A number of you have written regarding my column of two weeks ago. In it, I commented rather acerbically on the habit some Jews have of not pronouncing the names of such cities as San Diego and Saint Louis, which are named after Christian saints, and on the more widespread custom of spelling the English word “God” as “G-d.” Harold Warren of Poughkeepsie, N.Y., and Mark Friedman of Englewood, N.J., both point out that the rationale behind the latter practice is not, as I implied, that the English word “God” is considered too holy to utter. Instead, when written it is in danger of being thrown out one day along with the document in which it appears, thus constituting disrespect for, or desecration of, the Divinity.
The fear of desecrating God’s name in this way is, of course, the reason for the old Jewish custom of maintaining a genizah (from the Hebrew verb ganaz, to store away), a special room in which discarded Hebrew books and documents are kept instead of being dumped in the trash. (The largest genizah on record, the one discovered in the 1890s in the loft of Cairo’s Ezra Synagogue, has proved to be an inexhaustible treasure for researching the world of medieval Jewry.) And yet as another reader, Yossi Yaffe, observes, despite some controversy, most rabbinic authorities have held that such desecration is to be avoided only with writings in Hebrew — whose sacredness for Jews, as I said in my column, gives the desecration a different status from that of other languages. Mr. Yaffe wrote a brief halachic summary, calling these authorities by their accepted appellations in rabbinic discourse:
“The Shakh [Rabbi Shabtai Meir Hacohen, 1621-1662] rules that there is no prohibition against erasing [i.e., throwing out] God’s name in a language other than Hebrew. The Havat Ya’ir [Rabbi Ya’ir Bachrach, d. 1702] disagrees and rules that it is forbidden to erase God’s name when written in any language, provided that [as, for example, in Yiddish] it is written in Hebrew letters; however, he adds that even if it is written in other scripts we must treat it with respect and may not denigrate it (e.g., by throwing it in the garbage). Rabbi Akiva Eiger [(1761-1837] cites the Rashbatz [Rabbi Shimon ben Tsemach Duran, b. 1361], who holds that God’s name in languages other than Hebrew has the status of a kinui, or ‘nickname’ and may, therefore, be erased. The Minhat Hinukh [Rabbi Joseph Babed, 1800-1874] follows the Shakh in saying that only God’s name in Hebrew has sanctity, but argues that this is true regardless of the script used to write it.”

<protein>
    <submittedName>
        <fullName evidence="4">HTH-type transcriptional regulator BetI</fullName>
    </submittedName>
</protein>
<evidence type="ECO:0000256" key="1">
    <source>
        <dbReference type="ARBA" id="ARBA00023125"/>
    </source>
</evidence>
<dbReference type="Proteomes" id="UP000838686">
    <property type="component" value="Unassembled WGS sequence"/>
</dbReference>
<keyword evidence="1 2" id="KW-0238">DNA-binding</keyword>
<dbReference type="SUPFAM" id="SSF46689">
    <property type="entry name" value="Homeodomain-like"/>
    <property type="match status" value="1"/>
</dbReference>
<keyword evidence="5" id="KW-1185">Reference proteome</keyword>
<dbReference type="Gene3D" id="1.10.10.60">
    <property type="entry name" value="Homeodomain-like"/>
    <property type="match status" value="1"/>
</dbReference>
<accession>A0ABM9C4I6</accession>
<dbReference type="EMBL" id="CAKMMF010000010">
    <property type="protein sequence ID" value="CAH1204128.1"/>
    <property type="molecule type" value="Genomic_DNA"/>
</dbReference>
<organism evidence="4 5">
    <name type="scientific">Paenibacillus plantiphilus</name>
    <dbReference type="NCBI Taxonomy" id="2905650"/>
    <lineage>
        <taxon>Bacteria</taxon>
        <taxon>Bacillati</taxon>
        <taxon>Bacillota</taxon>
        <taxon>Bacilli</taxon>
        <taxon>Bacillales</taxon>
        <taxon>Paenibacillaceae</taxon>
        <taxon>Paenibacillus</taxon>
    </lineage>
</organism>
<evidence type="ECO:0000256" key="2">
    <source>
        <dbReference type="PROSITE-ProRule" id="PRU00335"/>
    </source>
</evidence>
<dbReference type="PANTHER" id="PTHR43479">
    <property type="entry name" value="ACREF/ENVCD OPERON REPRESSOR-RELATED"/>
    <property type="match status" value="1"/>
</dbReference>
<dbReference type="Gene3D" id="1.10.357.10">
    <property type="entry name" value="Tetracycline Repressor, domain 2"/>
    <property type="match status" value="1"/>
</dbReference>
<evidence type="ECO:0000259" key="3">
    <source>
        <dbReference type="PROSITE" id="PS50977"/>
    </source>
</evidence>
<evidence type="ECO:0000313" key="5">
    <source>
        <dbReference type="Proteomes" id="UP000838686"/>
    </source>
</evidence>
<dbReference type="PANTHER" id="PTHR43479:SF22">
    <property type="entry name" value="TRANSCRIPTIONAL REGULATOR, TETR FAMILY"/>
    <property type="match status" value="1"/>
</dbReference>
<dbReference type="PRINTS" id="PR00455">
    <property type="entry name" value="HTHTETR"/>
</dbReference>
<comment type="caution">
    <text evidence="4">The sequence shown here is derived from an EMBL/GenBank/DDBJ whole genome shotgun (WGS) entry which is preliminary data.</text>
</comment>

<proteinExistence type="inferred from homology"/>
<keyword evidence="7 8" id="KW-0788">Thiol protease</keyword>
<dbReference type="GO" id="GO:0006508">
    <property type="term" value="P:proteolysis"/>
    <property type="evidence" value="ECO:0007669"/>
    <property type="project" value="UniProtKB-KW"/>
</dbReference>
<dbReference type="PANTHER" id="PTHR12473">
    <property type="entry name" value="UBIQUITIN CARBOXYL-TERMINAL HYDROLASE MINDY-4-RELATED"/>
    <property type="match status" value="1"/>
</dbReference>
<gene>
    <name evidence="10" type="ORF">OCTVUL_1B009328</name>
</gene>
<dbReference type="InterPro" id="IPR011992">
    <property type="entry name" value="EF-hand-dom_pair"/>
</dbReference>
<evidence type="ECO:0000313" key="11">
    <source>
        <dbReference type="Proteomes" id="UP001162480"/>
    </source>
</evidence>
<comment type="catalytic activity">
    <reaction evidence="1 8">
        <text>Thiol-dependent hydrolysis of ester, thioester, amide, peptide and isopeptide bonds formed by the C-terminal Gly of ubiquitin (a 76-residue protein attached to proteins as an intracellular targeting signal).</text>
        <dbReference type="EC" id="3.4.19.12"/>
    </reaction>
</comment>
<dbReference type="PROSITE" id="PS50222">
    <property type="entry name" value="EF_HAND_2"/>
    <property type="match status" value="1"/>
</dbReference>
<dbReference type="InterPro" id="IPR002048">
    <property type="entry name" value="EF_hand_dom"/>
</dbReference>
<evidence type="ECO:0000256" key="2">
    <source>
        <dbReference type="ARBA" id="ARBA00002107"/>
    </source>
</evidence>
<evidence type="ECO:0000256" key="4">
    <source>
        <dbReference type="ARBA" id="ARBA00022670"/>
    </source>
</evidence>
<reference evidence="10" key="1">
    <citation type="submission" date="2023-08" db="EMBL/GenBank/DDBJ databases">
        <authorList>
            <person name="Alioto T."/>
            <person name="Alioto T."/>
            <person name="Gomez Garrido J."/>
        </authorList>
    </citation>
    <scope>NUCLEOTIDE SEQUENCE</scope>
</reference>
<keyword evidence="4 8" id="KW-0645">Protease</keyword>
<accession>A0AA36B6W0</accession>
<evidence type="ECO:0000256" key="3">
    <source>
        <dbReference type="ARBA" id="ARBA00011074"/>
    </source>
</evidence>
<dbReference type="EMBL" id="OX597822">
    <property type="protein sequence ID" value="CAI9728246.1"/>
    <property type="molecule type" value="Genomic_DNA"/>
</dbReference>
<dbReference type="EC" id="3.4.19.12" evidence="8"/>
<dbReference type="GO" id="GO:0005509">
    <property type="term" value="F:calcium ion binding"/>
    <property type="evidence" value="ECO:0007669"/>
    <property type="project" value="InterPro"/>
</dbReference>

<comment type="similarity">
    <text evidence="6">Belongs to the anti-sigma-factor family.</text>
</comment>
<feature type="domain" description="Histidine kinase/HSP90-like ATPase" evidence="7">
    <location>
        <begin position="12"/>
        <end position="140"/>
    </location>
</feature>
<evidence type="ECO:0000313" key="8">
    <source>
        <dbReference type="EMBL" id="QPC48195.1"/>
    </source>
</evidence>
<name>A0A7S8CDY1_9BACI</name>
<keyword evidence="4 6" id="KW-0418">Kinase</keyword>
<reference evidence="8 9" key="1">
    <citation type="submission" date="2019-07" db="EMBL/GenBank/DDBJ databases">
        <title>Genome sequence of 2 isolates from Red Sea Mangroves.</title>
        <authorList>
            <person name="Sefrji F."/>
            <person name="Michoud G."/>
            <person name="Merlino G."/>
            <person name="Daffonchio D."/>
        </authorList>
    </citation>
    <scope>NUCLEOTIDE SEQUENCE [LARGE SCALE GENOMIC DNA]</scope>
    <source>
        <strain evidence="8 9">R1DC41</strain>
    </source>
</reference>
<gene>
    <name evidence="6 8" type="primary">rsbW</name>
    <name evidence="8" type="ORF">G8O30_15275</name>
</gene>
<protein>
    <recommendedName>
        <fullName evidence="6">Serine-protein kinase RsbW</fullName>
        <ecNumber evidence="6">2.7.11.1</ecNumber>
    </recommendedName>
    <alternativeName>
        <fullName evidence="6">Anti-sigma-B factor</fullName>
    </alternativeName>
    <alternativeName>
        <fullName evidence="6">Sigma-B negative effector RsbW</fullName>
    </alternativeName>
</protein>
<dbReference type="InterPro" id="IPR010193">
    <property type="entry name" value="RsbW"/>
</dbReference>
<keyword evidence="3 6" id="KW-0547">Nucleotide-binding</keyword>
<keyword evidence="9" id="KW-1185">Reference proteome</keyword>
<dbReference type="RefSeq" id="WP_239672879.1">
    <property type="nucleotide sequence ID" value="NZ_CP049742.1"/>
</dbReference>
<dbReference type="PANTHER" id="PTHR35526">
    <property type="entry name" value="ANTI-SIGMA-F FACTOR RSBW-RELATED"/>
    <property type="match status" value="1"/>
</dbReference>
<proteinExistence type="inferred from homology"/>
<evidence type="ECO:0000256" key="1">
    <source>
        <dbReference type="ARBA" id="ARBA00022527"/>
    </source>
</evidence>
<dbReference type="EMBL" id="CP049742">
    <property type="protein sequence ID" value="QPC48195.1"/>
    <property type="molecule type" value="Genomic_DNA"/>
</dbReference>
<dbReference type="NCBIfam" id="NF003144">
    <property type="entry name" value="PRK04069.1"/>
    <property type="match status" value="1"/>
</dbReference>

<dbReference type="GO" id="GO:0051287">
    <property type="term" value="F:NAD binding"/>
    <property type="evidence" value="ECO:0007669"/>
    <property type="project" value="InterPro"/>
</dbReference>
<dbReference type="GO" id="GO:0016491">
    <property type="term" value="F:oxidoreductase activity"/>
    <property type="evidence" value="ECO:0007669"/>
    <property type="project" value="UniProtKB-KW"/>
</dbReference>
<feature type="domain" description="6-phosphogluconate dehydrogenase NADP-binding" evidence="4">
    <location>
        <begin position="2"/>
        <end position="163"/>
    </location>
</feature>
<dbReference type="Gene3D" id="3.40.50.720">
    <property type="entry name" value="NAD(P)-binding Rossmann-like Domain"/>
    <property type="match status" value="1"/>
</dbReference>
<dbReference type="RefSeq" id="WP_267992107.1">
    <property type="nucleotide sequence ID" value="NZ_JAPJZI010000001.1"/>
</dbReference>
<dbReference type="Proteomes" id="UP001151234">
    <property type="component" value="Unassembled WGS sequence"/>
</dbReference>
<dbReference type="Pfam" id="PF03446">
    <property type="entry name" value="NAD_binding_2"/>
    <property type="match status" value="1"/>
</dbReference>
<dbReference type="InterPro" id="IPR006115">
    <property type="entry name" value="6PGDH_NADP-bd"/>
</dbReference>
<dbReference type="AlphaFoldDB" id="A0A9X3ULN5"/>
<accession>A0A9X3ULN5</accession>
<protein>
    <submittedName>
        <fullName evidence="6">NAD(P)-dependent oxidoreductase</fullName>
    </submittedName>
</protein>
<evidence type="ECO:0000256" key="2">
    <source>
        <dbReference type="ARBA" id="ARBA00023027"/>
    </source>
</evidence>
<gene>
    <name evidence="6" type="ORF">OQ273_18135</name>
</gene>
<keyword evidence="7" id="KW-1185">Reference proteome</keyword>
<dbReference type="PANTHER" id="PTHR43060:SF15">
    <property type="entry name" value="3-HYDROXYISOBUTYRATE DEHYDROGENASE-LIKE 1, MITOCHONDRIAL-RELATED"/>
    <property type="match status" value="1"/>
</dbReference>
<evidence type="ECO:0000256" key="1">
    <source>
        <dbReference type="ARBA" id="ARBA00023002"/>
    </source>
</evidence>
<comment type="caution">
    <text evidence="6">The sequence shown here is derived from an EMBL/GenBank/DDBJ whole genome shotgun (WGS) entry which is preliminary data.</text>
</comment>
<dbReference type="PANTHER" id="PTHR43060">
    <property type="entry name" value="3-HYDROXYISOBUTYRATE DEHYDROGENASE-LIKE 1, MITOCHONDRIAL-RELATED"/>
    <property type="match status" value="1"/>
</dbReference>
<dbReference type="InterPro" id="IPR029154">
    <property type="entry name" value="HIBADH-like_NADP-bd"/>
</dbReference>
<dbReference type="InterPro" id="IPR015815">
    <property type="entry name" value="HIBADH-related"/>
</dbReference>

In a word, since rabbis like Hacohen, Eiger and Duran outrank Bachrach as halachic authorities, Jewish law does not insist on either writing the English word “God” as “G-d” or making sure it ends up in a genizah. You can call the practice of doing so a superstition, as I did in my column, or simply an unnecessary affectation, but I still say we would be better off without it.
And on a related subject, Corinna Kaiser of Jerusalem chides me for saying in my September 9 column, in which I reviewed a newly published book of Yiddish botanical terms collected and coined by the late Mordkhe Schaechter, that these terms are unlikely ever to be used by anyone but an improbable “botanical Hasid.” She writes:
“I ran out of St. Johnswort pills the other day and learned that they are hard to find in Israel, especially if the Hebrew word for them is not in your dictionary and the pharmacists have never heard the English word. My Hebrew is still too poor to give pharmacists long and complicated medical explanations, but I took Yiddish classes at the university and I can communicate in Yiddish better than in Hebrew — and so after I read a few days ago that health food stores are trendy in Haredi neighborhoods in Jerusalem, where a lot of Yiddish is spoken, it struck me that even if I am not your ‘botanical Hasid,’ but a secular Jew, I am the living proof that this dictionary could be useful in everyday life. Unfortunately, no library in Jerusalem holds a copy of it and I will thus probably never find how to say St. Johnswort in Yiddish”
For Ms. Kaiser’s information, Schaechter’s word for St. Johnswort is shedimshutz or “demons’ protection.” This strikes me as having been his own coinage (Jews in Eastern Europe were likely to have used the Russian zveroboya or the Polish djiurawca), based on the Greek name for the plant, hypericum. The name comes from the verb hyperestamai, “to protect” (hence its scientific name of Hypericum perforatum), and the Latin Fuga Daemonum, “demons’ flight” — both alluding to St. Johnswort’s reputed ability to cure or prevent illnesses considered the work of evil spirits.
And in case you’re wondering about “St. Johnswort” itself, it is, like its German cousin, Johanneskraut, a medieval term deriving from St. John’s Eve. Once a widely celebrated holiday of the summer solstice, St. John’s Eve was the time of year when the plant was thought to have its greatest potency. Although I’m not sure that shedimshutz would help Ms. Kaiser even in a Haredi pharmacy in Jerusalem, it would at least avoid the need to refer to a Christian saint.
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